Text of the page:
Saturday, November 19, 2011

All About the Jetpack - A revisit.

Last year on CNN we discussed the Martin Jetpack.  The Martin Jetpack was named one of Time Magazines 50 Best Inventions in 2010 and has been over 27 years in the making.  Though its early 2011 availability was pushed back perhaps it may see timing aligned with another jetpack that was unveiled this week and received a lot of media attention– the JetLev.  The JetLev will hit retail early 2012 for a pricetag of $100,000. 

The JetLev operates different than the Martin Jetpack and both have very different objectives.  JetLev is manufactured by MS Watersports in Germany, though it should be noted it will be carried state-side.  It is a water-propelled pack powered by a 250hp engine that pumps 1,000 gallons of water per minute through a 33- foot hose. It can generate up to 500lbs of thrust.

The JetLev can support individuals from 4.9 to 6.5ft and in terms of weight 88 to 330lbs. It takes to heights of up to 30 ft in the air and also comes in a bevy of colors.  It hits top speeds of 47km/h and touts several hours of air time thanks to a 26-gallon fuel capacity.

It foremost use will be as a resort and recreational device.  Individuals will need to be trained but it supposedly only takes “minutes” to figure out. 

And because I simply have to... here it is in an epic #fail.

Switching gears – lets briefly compare it to the Martin Jetpack which uses two ducted fans for lift. It is considered a more ‘practical unit’ – (still weird calling a jetpack practical albeit sci-fi).  It is designed by engineer Glenn Martin and as noted has been nearly 30 years in the making.  It successfully completed a 5000 feet climb in May of this year. The initial climb scaled 800 feet/minute (it actually had to be slowed down because the chase helicopters could not keep up on the climb!) Skipping the morning commute is not a problem with capability to travel up the 31 miles at speeds of up to 63mph and altitude of an estimated 8,000 feet.  It can be piloted for a half hour.  Since it is considered an ultralight vehicle, or sometimes referred to as a backpack helicopter, no license is required in the US.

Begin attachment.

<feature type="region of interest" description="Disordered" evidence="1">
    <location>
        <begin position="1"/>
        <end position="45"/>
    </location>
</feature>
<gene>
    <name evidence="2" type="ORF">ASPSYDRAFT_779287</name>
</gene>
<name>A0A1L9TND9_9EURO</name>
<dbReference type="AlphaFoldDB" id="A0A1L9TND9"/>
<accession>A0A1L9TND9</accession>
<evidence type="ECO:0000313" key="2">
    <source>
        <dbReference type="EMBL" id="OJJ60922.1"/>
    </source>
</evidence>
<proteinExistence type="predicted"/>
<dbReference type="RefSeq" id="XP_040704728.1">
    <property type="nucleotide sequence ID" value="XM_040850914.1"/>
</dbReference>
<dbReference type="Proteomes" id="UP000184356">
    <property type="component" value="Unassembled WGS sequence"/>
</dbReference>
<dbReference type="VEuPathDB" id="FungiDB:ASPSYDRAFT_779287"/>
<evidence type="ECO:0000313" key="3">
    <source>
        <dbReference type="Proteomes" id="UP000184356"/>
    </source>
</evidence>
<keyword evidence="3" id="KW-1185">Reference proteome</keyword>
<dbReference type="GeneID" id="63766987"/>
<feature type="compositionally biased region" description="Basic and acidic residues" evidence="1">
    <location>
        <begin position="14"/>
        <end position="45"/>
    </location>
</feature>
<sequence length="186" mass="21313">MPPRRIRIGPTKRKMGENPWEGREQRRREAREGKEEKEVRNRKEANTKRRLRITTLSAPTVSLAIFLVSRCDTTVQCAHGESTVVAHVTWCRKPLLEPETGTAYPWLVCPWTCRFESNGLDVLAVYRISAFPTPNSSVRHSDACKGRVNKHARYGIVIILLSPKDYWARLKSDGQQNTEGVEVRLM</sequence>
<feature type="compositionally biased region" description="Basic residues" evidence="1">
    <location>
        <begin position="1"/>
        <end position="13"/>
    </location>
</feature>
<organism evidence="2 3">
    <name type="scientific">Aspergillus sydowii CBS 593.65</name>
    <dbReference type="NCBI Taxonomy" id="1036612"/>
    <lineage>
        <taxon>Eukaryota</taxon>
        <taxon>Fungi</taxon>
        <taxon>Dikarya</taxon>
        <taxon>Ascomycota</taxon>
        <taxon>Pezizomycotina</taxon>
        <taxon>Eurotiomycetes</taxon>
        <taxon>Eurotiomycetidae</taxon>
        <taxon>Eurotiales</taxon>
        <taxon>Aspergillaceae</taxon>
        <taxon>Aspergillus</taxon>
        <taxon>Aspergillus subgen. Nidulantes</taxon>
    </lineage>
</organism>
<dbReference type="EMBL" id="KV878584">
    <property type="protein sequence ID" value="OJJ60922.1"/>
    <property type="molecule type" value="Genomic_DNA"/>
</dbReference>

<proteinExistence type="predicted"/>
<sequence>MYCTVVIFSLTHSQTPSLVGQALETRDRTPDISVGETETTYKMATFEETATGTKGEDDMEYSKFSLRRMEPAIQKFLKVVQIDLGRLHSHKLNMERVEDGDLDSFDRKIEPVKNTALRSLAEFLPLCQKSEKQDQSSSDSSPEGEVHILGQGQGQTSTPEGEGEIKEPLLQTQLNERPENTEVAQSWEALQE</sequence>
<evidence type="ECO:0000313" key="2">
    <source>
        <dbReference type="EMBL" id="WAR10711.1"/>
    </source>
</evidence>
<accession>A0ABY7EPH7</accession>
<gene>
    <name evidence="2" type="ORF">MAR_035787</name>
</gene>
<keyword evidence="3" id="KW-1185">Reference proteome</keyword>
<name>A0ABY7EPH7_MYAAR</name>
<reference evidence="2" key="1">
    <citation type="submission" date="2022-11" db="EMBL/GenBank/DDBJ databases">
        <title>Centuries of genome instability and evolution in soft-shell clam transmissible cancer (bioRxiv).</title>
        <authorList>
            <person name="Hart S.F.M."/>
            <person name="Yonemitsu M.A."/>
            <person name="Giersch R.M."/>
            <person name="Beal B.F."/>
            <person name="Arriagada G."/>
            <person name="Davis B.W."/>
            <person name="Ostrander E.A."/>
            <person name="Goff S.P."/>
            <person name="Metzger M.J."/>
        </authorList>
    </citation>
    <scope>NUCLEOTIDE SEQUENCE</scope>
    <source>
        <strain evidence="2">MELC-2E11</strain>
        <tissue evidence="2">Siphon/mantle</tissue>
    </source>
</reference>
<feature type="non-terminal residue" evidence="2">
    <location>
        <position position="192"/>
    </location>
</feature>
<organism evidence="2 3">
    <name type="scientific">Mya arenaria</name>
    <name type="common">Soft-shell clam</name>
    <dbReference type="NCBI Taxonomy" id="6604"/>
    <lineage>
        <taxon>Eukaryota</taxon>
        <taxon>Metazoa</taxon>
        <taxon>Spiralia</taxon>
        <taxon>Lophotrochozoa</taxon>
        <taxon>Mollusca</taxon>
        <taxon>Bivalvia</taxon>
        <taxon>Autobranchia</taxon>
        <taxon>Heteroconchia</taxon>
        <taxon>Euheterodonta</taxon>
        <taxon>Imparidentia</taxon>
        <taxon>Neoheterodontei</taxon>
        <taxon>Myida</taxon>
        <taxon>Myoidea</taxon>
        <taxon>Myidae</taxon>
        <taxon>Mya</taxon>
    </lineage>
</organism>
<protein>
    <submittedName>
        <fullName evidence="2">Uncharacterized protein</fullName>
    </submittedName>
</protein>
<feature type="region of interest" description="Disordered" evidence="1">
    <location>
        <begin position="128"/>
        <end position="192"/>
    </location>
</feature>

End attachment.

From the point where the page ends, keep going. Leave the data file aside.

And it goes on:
There was interest from the Department of Defense in using in Search and Rescue Operations, emergency response, and also to enable jet pack experiences around the world. 

Here is a look at the Martin Jetpack.

My thoughts ---I’m not holding my breath until both of these are released.  I am also more so looking forward to the Martin knowing the amount of R&D that has went in to it.  Stay tuned….


  1. Hi Katie, I just spent some time reading your articles, and watching the videos. I think I recognized you on CBS as the Famous Lady that kissed the Sailor in Times Square, you still look great! You do a wonderful job presenting us with information and knowledge. I for one, will never be at the cutting edge of the Digital Age, but I would like to know what's available and how it works. America needs you! A lot of the people I speak to resist anything that requires inter action with a digital device. Somehow someone has to keep this generation of Americans, some of who made all this possible in spite of their lack of technical savvy, from missing out on the amazing benefits available to them. I think you could help this segment of America join the digital celebration. P.S. If you speak to Tony at CBS tell him, I think his food spot is one of the best, John B.

  2. Jagen - this comment means so much to me... thank you!! Technology can be such a fantastic resource and is often times overcomplicated.

    Really appreciate you taking the time out to write these kind words..



Copyright © 2012 Katie Linendoll